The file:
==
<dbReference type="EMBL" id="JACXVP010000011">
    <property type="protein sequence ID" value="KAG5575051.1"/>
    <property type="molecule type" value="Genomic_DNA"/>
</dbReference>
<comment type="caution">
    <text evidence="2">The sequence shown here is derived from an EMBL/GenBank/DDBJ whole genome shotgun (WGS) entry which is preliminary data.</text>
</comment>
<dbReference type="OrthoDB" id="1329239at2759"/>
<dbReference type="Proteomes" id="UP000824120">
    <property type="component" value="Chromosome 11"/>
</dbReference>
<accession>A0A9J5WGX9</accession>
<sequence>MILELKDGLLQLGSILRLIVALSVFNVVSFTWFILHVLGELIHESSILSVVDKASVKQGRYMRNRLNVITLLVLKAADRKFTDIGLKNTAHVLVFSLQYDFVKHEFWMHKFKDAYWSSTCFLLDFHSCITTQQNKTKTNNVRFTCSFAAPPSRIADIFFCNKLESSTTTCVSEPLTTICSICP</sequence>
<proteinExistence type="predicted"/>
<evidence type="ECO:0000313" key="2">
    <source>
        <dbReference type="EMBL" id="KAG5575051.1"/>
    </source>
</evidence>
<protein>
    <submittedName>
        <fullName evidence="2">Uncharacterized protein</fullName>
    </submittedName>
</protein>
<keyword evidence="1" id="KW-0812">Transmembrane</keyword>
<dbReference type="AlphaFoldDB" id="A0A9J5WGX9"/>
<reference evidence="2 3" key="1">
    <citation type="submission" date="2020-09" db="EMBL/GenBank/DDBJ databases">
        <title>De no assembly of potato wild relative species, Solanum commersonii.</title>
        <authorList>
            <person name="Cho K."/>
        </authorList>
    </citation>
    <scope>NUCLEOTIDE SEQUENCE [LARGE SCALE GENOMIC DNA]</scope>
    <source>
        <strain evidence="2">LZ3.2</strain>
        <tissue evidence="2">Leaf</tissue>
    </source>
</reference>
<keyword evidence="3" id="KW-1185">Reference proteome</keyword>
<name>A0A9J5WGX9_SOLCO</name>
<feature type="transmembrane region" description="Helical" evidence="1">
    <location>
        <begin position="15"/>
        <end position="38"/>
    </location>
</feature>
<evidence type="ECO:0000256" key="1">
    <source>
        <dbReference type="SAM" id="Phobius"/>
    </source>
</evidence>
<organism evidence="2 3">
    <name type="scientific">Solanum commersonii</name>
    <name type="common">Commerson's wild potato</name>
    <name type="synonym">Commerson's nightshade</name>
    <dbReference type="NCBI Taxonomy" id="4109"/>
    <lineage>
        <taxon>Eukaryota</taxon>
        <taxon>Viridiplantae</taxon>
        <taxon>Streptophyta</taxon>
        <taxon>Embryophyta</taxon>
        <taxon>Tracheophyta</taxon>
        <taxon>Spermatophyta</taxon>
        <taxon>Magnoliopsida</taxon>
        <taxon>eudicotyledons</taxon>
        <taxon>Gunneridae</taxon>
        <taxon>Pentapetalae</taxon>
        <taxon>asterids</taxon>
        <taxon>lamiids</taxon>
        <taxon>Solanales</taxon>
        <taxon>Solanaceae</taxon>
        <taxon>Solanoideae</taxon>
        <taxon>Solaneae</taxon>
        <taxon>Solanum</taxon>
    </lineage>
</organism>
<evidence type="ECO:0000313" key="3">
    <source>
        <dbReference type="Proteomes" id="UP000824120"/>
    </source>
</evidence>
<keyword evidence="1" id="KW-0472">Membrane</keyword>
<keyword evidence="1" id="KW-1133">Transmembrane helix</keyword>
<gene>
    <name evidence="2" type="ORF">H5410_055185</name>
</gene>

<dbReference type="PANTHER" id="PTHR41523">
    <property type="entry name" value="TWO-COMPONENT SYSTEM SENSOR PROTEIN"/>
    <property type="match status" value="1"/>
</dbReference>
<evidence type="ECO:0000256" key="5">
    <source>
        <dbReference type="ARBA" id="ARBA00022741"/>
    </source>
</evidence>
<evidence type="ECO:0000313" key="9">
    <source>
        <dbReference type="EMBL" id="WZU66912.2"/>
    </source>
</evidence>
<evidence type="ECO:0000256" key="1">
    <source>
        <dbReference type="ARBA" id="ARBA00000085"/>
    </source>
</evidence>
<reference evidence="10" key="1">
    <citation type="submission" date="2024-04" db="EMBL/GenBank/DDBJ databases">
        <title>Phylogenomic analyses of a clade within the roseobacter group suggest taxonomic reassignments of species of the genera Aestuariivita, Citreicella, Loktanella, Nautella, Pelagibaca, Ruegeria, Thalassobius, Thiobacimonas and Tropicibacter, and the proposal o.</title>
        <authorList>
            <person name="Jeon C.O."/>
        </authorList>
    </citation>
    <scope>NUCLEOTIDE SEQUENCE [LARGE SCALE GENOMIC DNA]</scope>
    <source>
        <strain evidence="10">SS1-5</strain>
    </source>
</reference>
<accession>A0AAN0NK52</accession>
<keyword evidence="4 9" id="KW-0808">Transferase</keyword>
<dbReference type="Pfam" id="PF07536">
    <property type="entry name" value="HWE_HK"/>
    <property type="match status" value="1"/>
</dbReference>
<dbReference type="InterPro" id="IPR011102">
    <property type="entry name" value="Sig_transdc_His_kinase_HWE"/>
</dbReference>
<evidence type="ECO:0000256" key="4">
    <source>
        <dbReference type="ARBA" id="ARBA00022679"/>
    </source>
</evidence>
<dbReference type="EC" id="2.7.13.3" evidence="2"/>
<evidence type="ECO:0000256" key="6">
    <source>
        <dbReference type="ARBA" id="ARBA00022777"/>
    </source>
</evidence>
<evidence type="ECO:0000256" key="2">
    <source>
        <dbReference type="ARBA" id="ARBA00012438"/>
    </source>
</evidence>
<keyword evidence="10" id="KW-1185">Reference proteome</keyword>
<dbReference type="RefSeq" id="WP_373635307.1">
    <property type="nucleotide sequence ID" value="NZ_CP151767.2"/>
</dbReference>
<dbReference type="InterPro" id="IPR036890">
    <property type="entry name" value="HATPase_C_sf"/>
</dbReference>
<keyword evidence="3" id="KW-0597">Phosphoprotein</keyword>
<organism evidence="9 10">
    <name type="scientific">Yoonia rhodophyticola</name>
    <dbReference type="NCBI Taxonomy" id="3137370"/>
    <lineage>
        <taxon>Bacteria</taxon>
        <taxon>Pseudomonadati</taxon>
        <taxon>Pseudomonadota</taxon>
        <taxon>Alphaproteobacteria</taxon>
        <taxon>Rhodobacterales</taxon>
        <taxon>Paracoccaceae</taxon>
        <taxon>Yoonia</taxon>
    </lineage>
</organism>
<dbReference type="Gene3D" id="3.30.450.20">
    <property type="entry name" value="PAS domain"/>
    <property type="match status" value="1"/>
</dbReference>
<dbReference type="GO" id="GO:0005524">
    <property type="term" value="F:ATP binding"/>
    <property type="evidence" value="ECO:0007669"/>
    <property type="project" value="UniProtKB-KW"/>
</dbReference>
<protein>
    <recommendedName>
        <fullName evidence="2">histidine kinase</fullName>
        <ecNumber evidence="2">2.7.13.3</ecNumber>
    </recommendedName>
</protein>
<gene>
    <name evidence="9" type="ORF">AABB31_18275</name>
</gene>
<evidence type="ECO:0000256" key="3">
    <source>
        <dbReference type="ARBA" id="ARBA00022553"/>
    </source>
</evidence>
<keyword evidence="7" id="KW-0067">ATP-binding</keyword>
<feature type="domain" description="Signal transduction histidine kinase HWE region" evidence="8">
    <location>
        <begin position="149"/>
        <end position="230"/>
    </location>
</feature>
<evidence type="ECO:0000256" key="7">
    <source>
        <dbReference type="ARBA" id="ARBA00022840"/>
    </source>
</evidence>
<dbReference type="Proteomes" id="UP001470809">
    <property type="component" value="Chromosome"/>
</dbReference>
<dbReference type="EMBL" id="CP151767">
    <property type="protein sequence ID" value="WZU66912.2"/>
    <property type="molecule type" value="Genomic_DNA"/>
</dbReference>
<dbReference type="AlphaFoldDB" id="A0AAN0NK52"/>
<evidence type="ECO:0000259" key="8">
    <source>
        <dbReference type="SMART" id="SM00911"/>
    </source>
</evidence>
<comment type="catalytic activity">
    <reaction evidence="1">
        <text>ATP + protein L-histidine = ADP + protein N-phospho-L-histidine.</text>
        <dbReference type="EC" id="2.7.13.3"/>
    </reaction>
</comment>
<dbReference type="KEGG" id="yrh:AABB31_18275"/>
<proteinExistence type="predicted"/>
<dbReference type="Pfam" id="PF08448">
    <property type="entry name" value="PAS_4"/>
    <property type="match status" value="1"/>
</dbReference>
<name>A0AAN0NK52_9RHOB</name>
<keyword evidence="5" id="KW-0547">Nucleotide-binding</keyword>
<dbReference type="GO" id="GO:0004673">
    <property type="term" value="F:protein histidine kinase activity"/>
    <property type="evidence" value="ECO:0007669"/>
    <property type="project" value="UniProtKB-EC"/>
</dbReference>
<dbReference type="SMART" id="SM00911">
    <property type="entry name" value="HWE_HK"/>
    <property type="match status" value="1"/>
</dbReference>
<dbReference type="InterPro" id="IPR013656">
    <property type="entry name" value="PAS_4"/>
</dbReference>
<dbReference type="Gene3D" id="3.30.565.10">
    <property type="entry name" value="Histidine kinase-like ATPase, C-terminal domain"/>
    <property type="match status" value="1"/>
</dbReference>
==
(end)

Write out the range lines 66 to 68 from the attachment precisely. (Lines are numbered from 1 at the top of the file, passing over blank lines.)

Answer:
        <taxon>eudicotyledons</taxon>
        <taxon>Gunneridae</taxon>
        <taxon>Pentapetalae</taxon>